How real is Seasonal Affective Disorder or “SAD”? My husband and I joke about the winter blues and craving pasta, but my energy and enthusiasm levels really do change each winter. Is this lull I feel more than just holiday stress or not getting enough vitamin D?
Seasonal Affective Disorder, or SAD, has been a diagnosed by physicians and mental health clinicians since 1987. Though some people might get “the holiday blues,” actual SAD is far more serious and painful for those who experience it. Fortunately, there are several effective treatment options.
SAD is a type of depression that consistently occurs in a seasonal pattern; typically fall and winter. There are also some who experience it in the spring. SAD is more common among women than men and the rates vary depending on location and distance from the equator. Other risk factors for SAD include: people aged 18 to 55, those with a history of depression, bi-polar disorder or having a relative with bi-polar disorder.
SAD shares symptoms with “regular” depression, including feeling sad, moody, or anxious, experiencing a loss of interest in usual activities, craving carbohydrates, sleeping more and still feeling tired, and having difficulty concentrating. The degree of these symptoms can vary from person to person.
It is unclear exactly why some people experience SAD while others do not. Generally, there are three conditions believed to contribute to SAD: a lack of sunlight (upsetting a person’s natural circadian rhythms), a decrease in serotonin levels (a neurotransmitter that plays a role in regulating mood), and a disruption in the body’s level of melatonin which effects sleep patterns.
Treatment options for SAD depend on the degree of the symptoms. Some people can simply adjust their eating and sleeping patterns to compensate. Others may benefit from more formal treatments such as phototherapy, using a light box or dawn simulator, temporary use of anti-depressant medications, or specific forms of talk therapy.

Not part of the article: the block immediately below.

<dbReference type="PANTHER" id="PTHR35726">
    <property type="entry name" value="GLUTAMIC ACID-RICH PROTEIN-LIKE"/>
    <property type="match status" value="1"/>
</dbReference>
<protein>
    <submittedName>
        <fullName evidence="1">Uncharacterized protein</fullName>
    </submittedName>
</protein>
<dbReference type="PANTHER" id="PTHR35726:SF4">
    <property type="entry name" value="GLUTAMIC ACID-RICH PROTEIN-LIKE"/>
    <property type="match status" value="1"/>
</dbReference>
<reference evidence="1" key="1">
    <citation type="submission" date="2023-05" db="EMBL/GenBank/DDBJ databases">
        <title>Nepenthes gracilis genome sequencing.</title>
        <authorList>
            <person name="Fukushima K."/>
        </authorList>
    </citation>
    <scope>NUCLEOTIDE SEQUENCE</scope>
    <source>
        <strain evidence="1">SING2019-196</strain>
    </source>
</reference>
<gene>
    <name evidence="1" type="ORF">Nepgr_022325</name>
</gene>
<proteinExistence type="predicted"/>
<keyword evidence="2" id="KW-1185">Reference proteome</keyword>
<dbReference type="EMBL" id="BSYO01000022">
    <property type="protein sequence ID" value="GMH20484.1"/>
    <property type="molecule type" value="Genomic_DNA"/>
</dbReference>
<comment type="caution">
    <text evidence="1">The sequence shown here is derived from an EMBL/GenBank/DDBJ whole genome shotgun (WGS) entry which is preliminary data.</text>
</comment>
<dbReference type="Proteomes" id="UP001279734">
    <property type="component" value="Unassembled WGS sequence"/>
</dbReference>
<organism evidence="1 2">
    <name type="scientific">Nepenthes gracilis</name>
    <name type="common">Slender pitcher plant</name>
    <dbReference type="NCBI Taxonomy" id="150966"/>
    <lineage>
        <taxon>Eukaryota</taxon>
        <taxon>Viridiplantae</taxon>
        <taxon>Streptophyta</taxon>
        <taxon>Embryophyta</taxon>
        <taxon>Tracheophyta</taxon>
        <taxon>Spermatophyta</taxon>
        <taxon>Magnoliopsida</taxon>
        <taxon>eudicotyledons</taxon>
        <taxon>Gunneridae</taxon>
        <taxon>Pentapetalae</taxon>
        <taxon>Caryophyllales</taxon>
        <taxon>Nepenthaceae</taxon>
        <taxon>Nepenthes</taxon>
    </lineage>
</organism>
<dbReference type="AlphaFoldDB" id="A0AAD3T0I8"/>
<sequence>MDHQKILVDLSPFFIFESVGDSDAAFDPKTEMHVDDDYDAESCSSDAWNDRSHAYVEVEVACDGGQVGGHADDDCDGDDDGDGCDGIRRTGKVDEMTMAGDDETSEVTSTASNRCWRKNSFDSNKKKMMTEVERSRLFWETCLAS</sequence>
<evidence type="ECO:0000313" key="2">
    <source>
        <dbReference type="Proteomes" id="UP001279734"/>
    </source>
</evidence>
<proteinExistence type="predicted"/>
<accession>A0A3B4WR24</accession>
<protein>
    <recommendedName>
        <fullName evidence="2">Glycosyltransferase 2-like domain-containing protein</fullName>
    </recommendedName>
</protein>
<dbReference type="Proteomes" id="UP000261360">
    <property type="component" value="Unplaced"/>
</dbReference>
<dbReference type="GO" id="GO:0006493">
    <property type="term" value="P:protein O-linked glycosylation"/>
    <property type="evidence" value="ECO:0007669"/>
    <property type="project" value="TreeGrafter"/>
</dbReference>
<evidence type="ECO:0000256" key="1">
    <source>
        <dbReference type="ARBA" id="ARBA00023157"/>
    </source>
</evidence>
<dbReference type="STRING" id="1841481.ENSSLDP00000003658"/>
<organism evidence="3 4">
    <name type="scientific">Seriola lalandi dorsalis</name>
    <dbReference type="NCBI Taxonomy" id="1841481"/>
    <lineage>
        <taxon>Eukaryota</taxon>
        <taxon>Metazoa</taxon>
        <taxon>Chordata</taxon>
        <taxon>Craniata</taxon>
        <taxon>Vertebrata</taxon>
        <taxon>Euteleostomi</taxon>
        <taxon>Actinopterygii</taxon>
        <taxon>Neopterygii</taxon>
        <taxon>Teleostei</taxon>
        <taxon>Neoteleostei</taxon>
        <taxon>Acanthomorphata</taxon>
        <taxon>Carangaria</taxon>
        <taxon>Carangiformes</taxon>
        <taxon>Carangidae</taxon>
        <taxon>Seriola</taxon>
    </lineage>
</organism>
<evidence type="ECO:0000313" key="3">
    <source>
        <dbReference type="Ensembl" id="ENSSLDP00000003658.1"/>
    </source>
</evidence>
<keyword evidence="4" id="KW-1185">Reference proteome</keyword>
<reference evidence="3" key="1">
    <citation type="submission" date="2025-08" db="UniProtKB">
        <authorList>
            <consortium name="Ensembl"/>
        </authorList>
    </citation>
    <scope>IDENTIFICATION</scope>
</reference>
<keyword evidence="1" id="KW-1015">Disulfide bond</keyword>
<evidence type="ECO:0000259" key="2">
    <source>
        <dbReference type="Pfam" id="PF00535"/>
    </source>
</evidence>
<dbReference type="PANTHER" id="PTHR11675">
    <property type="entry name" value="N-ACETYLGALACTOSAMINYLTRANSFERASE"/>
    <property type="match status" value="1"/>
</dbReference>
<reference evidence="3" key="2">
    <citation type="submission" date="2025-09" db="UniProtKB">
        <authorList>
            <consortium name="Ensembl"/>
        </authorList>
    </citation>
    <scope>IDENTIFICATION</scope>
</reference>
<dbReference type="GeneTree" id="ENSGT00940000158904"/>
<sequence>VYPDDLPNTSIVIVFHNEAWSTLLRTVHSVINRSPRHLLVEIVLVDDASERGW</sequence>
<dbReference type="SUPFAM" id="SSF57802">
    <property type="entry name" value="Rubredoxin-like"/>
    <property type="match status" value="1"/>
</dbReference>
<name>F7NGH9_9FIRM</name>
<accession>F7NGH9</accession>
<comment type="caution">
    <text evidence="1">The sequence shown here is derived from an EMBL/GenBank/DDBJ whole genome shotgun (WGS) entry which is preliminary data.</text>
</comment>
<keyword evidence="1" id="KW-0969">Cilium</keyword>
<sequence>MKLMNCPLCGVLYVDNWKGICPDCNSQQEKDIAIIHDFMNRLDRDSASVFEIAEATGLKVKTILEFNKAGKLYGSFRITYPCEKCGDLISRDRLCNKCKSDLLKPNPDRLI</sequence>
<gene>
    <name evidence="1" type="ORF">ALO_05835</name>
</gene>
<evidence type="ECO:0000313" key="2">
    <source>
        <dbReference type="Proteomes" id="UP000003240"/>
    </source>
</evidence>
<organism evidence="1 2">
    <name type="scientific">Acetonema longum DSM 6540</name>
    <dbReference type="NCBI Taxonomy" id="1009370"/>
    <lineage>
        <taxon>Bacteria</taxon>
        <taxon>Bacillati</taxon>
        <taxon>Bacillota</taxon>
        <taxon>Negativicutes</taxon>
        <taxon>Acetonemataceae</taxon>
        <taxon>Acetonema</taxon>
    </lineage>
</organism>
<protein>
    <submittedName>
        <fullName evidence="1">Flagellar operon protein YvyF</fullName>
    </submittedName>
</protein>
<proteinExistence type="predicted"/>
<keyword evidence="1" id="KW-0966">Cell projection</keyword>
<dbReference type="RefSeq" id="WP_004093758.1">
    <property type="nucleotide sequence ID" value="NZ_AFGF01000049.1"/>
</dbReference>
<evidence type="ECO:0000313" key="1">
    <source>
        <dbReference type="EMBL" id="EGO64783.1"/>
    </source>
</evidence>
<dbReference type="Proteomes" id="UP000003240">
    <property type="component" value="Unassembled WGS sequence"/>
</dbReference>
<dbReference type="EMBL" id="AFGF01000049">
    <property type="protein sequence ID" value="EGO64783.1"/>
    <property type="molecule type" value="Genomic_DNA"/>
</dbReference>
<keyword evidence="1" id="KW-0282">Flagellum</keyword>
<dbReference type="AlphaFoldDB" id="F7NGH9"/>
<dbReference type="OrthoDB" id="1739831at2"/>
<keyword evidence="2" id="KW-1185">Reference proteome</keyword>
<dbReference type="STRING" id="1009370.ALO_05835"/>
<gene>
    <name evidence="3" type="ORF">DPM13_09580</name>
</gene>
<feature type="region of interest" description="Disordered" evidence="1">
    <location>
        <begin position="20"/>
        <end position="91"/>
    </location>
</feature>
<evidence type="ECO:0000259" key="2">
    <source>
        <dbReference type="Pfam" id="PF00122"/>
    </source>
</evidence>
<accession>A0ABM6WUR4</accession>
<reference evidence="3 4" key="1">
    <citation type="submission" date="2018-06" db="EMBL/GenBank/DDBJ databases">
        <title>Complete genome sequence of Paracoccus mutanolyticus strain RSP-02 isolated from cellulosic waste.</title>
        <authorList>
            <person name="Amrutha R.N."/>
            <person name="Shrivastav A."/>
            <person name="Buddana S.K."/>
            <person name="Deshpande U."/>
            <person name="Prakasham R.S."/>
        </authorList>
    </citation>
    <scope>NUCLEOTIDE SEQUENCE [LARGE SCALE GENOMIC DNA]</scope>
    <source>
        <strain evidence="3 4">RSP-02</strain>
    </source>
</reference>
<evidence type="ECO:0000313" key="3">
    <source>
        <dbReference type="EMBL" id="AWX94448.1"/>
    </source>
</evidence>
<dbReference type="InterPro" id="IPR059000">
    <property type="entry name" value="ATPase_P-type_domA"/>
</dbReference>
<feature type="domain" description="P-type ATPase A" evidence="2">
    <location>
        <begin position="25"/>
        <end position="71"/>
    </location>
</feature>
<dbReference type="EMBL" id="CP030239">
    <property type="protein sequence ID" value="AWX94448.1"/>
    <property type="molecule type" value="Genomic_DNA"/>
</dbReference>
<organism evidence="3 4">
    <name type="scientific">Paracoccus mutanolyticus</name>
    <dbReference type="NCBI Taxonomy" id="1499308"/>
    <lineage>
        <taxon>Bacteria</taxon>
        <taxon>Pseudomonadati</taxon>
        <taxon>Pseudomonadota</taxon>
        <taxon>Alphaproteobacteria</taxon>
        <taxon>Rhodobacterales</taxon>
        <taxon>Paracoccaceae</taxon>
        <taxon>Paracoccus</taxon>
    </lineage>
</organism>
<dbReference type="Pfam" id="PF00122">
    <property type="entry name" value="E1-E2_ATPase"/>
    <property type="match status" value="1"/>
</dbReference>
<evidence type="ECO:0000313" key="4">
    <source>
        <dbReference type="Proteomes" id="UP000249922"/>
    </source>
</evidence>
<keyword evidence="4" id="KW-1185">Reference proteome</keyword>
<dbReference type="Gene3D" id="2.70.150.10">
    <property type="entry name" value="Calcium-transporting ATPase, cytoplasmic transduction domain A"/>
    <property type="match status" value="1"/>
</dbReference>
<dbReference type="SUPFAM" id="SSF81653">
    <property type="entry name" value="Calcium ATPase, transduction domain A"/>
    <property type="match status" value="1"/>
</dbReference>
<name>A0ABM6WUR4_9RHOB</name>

This said, some recent research appears to refute the existence of SAD, finding no difference between it and general depression. These results came from a study out of Auburn University that looked at many variables thought to be linked to SAD: time of year, latitude, and the amount of sunlight exposure.
So, the jury is still out on SAD; but not on depression.
If you recognize a seasonal change in your mood and can manage your symptoms, you are fortunate. However, at any time of year if you are unable to manage feelings of depression on your own or if other parts of your life are negatively impacted (or if you ever think of suicide), speak with a physician or mental health counselor. Treatment is available, it works, and people recover.
Cindy Goodwin is the director of Mercer Island Youth and Family Services. The advice offered by YFS is intended for informational purposes only and to guide you in seeking further resources if needed. The answers to questions are not intended to replace or substitute for any professional, psychological, financial, medical, legal or other professional advice. If you have a question you would like to ask Cindy to answer in this column, or if you need additional professional resources, email firstname.lastname@example.org.